Love’em or hate’em, Oysters are a staple of cuisines all over the world. Some people shudder at the thought of slurping down the slimy inside. Others can not get enough of the briny flavor. Whatever camp you are in, you should know the health benefits hidden behind the rough shells.
The oyster is usually slurped raw off the half shell, but they do nevertheless excel in flavors by being cooked in several oyster recipes. If you do plan to make a large oyster stew or another delicious oyster recipe which requires just lots of oyster meat with no specific shape or size.
They can be purchased in larger quantities at a time which makes them much cheaper plus they taste precisely the same as your well-presented oyster on half shell.
Once home, clean them if required under some running water and pat dry with a fabric. Bearing in mind which they need to breathe, store them in a ventilated container or on a plate with a damp fabric draped over them. Store them ideally in the hottest part of the fridge, so perhaps the crisper in this case.
Oysters may store securely in these problems between five to 7 days. Opening or shucking of the oysters must be done just before you’re prepared to serve. The colder the oyster, the simpler they’re too open and do not have them sitting out from the fridge for quite long before shucking as we do not want any nasty bacteria spreading on them.
Here are some health benefits of Oysters:
These mollusks pack a solid dose of both vitamin E and C. They also contain various other minerals that help our immune system. The anti-inflammatory and anti-oxidant properties of oysters also protect against free radicals, which are released during cellular metabolism. Oysters also contain high levels of niacin, riboflavin, thiamine, vitamin C, phosphorus, potassium, and sodium.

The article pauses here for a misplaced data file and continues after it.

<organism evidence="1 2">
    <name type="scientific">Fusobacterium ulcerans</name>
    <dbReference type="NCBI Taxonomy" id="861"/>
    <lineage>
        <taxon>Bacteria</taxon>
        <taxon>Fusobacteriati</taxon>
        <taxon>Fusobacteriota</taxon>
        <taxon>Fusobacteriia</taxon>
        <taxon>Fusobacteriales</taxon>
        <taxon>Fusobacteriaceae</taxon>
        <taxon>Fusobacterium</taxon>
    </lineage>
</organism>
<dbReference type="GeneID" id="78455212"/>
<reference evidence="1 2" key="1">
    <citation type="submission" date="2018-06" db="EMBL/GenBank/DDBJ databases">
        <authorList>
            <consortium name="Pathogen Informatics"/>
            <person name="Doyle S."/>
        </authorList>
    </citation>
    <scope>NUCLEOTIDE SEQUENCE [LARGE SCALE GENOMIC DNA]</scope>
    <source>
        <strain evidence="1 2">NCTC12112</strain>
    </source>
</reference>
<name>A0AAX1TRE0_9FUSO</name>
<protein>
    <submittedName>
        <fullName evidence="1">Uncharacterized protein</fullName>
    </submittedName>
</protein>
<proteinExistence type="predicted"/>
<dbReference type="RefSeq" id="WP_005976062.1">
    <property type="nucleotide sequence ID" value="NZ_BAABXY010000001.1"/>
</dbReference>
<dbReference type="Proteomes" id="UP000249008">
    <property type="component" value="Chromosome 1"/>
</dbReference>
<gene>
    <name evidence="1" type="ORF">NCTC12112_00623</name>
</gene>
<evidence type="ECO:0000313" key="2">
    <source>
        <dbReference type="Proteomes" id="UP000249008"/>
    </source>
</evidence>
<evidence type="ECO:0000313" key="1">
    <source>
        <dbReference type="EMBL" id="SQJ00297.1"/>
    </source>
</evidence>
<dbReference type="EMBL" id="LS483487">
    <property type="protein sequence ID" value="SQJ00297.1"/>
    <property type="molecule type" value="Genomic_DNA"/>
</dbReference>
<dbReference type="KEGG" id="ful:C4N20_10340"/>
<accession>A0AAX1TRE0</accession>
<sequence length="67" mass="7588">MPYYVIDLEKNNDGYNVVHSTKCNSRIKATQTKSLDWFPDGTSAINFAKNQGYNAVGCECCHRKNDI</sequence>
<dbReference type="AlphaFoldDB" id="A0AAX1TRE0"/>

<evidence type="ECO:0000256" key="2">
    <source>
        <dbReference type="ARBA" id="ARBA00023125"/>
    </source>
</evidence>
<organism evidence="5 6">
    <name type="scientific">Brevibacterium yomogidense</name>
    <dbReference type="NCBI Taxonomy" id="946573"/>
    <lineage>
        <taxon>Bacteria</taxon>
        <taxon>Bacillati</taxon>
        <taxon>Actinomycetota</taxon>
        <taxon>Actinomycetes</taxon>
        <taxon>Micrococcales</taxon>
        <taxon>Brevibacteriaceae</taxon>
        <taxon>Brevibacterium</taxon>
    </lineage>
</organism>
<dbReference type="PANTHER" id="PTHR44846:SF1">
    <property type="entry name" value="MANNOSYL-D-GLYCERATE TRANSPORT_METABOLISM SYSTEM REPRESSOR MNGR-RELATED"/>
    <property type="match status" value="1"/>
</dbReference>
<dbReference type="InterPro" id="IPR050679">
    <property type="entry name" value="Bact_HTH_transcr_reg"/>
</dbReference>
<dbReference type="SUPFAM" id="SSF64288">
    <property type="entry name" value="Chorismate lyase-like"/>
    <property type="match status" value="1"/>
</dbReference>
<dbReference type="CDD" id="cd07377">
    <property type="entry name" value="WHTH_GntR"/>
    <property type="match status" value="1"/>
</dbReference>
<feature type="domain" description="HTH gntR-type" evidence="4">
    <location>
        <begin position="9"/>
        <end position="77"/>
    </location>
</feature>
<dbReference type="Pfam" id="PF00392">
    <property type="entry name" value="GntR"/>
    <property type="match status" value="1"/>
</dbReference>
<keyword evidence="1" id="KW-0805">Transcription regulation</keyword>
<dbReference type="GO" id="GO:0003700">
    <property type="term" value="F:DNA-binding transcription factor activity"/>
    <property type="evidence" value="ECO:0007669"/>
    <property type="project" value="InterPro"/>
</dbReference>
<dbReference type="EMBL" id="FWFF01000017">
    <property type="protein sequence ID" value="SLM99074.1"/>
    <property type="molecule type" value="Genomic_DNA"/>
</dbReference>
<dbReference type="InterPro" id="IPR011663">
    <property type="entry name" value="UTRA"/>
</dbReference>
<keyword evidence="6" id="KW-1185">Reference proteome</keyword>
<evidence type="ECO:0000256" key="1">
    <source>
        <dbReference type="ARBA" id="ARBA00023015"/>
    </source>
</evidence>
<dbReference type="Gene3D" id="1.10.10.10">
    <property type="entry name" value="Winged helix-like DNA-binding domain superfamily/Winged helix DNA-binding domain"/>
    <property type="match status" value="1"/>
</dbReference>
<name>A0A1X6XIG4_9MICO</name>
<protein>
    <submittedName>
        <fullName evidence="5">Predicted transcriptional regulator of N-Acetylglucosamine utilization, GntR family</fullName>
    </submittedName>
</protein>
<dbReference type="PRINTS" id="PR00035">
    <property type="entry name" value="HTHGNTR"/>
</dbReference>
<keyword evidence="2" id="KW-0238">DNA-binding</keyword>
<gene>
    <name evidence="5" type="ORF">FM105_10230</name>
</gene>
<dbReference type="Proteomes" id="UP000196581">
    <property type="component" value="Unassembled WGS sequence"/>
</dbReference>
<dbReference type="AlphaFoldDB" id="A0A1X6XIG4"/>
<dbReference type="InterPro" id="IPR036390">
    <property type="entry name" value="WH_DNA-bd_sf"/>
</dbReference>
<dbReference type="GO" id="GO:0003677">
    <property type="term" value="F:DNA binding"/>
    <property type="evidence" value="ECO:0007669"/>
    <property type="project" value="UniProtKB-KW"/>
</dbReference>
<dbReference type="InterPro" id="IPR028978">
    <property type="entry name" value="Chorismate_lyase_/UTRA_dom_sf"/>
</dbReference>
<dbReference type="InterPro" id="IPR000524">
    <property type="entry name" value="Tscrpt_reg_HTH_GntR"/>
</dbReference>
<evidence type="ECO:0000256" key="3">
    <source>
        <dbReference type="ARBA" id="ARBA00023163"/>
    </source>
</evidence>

Good for Eyes:
Oysters top the list of natural sources of zinc, the mineral that ensures that the eye’s pigment is adequately produced in the retina. The more zinc, the stronger your eyesight, because reduced pigmentation is often related to a reduction in the central visual field of vision.
Improves Brain Function:
Oysters are a rich source of B12, omega-3 fatty acids, zinc and iron, benefiting both brain function. Studies have shown that low iron in the brain reduces the ability of a person to concentrate while zinc deficiency can affect the memory.
The Presence of selenium, copper, iron, zinc, phosphorus and calcium found in these mollusks lead to stronger bone health and density. Also, according to an article in The Independent, French biologists have been studying the way oysters produce nacre (mother-of-pearl), and believe the process could be replicated to provide cures and preventative treatments for osteoporosis, arthritis, and certain skin complaints .
Good for the Skin:
The powerful mineral zinc plays a big role in skin repair by helping create and boost collagen. Collagen is crucial for the structural support in skin and reduces sagging. It also helps maintain stronger nails, and keeps scalp and hair healthy.